The blood wasn’t real. The bullets were blanks. The angry shooter was actually a CHP officer and the terror was simulated. But the response was as real as possible Tuesday morning when local agencies participated in a mock mass shooting exercise at College of the Siskiyous in Weed.

The blood wasn’t real. The bullets were blanks. The angry shooter was actually a CHP officer and the terror was simulated. But the response was as real as possible Tuesday morning when local agencies participated in a mock mass shooting exercise at College of the Siskiyous in Weed.

If there is one thing that the tragedies at Sandy Hook Elementary, the Navy Yard, Columbine, and Virginia Tech have taught us, it’s that shooting rampages can happen “at any time and any place,” said Bryan Williams, who helped coordinate the exercise for the Governor’s Office of Emergency Services.

More than 180 police officers, sheriffs deputies, firefighters and emergency first responders participated in the training, said Ron Quigley, Siskiyou County’s Deputy Director of Emergency Services, so they can be better prepared in the event of a mass shooting. Victims were portrayed by drama students from Dunsmuir and Yreka high schools.

As more than 100 spectators, including superintendents and principals from across the county, watched from behind yellow caution tape, a scene of terror and violence played out between the college’s Student Center and the Learning Center.

Screams could be heard from inside McCloud Hall, followed by the sound of gunshots. Students appearing to be bloody ran screaming from the building. They were pursued by an angry gun-wielding man wearing jeans and a blue hooded sweatshirt.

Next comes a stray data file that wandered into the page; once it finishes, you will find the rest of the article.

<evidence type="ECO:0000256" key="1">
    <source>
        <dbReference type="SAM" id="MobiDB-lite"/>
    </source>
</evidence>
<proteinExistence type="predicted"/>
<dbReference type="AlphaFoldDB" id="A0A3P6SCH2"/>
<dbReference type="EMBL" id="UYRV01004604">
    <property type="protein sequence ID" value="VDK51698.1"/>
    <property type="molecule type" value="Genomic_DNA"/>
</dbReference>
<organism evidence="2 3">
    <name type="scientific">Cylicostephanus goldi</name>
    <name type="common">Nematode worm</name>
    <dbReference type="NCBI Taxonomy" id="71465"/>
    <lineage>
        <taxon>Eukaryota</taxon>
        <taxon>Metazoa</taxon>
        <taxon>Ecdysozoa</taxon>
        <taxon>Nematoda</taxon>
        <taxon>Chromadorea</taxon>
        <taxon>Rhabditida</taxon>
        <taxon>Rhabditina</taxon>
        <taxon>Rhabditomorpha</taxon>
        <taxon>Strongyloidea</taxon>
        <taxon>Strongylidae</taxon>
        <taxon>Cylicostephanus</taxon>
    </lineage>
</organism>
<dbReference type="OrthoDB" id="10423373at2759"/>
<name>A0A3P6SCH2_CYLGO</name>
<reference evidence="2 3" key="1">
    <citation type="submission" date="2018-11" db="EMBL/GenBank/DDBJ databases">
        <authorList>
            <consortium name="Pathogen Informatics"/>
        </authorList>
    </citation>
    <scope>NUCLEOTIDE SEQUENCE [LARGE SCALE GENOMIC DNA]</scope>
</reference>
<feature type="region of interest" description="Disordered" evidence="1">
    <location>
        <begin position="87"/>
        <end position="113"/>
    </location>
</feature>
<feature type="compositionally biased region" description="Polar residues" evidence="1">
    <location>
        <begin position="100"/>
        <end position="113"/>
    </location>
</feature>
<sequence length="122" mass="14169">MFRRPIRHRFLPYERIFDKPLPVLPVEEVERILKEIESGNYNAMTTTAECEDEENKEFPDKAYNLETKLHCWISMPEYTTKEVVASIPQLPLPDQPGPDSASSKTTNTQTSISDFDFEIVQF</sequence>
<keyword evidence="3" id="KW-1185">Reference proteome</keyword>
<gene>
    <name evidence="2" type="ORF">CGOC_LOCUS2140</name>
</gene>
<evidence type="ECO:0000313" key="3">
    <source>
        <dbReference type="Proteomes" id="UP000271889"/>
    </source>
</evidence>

As sirens sounded and a California Highway Patrol helicopter circled overhead, a “disgruntled former student,” who was actually CHP officer Jesse Rogers, fired blanks at the students and proceeded into the Student Center.

More shots rang out and flash grenades exploded as more students ran from the building. The “shooter” chased them, but was “shot down” by three officers.

As more than 40 students portrayed the injured and dead on the lawn and inside two buildings, emergency personnel went through the motions of triaging patients and transporting them to waiting ambulances and the CHP helicopter, which landed in the parking lot.

Medics went through the motions of deciding who needed attention first as officers cleared buildings to ensure there was no other shooter.

Some “victims” were transported to Mercy Medical Center’s emergency room in Mount Shasta so the hospital could test its “surge plan,” said Quigley.

“The exercise was a success,” said Quigley as the last victims were placed on stretchers and carried from the scene. “Our responders did a great job. From here, we will do a debriefing to find out how we feel it went, what was good and what we should improve.”

Those who responded to the mock emergency were not notified of how the scenario would play out, said CAL FIRE’s Suzi Brady, who acted as the event’s public information officer. “All they knew is that it would be an active shooter, but they had no details.”

Participants included CHP, CAL FIRE, Siskiyou County Public Health, Siskiyou County Sheriff’s Department, Siskiyou County Office of Emergency Services, police departments from Weed and Mount Shasta and south Siskiyou County fire departments and fire protection districts, she said.

Local agencies were able to evaluate their current response concepts, plans and capabilities for an emergency situation. Focus was put on emergency response, critical decisions, evacuation, notifications and a particular emphasis was put on the first five minutes of the emergency.

The takeaway from the exercise for those observing, said Bryan, is that we all can play a role in preventing these kinds of tragedies on campuses, in shopping malls or in the workplace.

“If you see something, say something,” he said.